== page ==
This is the result of not holding the camera steady enough. Because it was so dark outside, even with my lens wide open, the camera had to use a slower shutter speed to capture the image. In this case, the shutter speed was 1/8th of a second. I couldn’t hold the camera steady for that amount of time when the shutter was open, hence blur due to camera shake.
It is generally a rule of thumb to have your shutter speed set at the reciprocal of your focal length to avoid camera shake. For example, if I had a 50mm lens, I should set the shutter speed to at least 1/50th of a second; if i had a 600mm lens, I should set the shutter speed to at least 1/600th of a second. Again, to remedy this, I should just increase my shutter speed. And the drawback of this is that it lets in less light.
So what do you do when you have your lens wide open and at a shutter speed that’s at the brink of not being able to handhold? You can increase the ISO. This number designates how sensitive your sensor is to light. This idea is most commonly synonymous with the film that people used to use. ASA 100 or ISO 100 film was for outdoor use with bright and sunny conditions. Whereas ASA 800 or ISO 800 film was for outdoor action or indoor use.
The higher the ISO, the more sensitive your sensor is, which in essence lets more light in. For example, at ISO 100, if I had an exposure that was 1/100th of a second with f/4, to achieve the same exposure at ISO 200, I can go with 1/200th of a second and f/4.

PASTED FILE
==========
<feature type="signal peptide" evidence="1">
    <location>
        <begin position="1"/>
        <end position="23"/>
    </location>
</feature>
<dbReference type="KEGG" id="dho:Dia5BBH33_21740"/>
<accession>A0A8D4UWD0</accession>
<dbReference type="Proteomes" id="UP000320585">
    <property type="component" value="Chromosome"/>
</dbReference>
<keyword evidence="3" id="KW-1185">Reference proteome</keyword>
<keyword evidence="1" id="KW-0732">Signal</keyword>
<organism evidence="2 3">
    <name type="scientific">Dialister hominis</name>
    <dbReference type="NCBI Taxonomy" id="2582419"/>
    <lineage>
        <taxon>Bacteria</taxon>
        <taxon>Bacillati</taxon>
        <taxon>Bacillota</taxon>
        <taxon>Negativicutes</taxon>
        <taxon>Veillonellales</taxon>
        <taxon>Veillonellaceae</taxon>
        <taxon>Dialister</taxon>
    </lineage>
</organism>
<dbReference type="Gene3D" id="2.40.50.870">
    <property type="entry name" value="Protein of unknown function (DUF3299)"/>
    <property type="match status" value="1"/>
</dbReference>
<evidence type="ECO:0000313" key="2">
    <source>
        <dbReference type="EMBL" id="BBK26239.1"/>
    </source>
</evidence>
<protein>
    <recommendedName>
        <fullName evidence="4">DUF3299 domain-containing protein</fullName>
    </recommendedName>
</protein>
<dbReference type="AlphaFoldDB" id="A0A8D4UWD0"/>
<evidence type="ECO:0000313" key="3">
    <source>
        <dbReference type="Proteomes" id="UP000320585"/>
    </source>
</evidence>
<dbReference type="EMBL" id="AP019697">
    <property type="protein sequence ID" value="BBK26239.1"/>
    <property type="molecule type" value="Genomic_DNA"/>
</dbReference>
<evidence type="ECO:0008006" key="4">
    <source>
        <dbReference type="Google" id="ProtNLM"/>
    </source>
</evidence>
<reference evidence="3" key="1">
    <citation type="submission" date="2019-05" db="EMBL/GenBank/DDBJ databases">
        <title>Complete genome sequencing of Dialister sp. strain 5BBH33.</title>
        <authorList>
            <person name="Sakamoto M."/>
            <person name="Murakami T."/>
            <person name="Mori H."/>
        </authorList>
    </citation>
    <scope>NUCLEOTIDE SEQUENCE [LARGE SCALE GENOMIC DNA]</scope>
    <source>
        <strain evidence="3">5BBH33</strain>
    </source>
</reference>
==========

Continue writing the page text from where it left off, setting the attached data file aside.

The downside to increasing the sensitivity is noise. Noise, also known as grain, is usually unwanted and can distort the image and render it unusable.
This picture in my opinion is useable. But notice the prominent noise or grain especially of the darker parts of the image. Increasing ISO is a compromise. However, with current technology (such as with the D3S), we are able to shoot in even darker environments with even cleaner results. There’s no doubt in my mind that this technology will improve with time. Back in the days of film, ISO 6400 was unheard of. Current technology breaks the barrier with a maximum of ISO 102,400 with select cameras.
And lastly white balance. This one is fairly easy. Basically, it is just how your camera perceives the color.
Here is the example that we’re going to use. The picture below is the correct white balance. This is exactly what I saw when I took the picture.
And the following picture is the same picture that has an inaccurate white balance. In this following example, it is too “cold”:
And this picture is too “warm”:
When colors need to be accurate such as for product photography, it is important to have the correct white balance. For me personally, I like to have accurate white balance all the time. However, Different effects can be achieved using different white balance settings.
It was around 4PM when I took the picture and it looked exactly like the first picture. Notice how the second picture gives off a feeling of a later time. And notice how the third picture with the warmer white balance achieves a look that suggests a hotter and eariler time.
In essence, the four factors that were discussed are the technical aspects of what make up an image. I hope this helps people understand what each element is.
Don’t hesitate to leave me a message if you’re unsure about anything! And there’s always google!
I hope you enjoyed this post!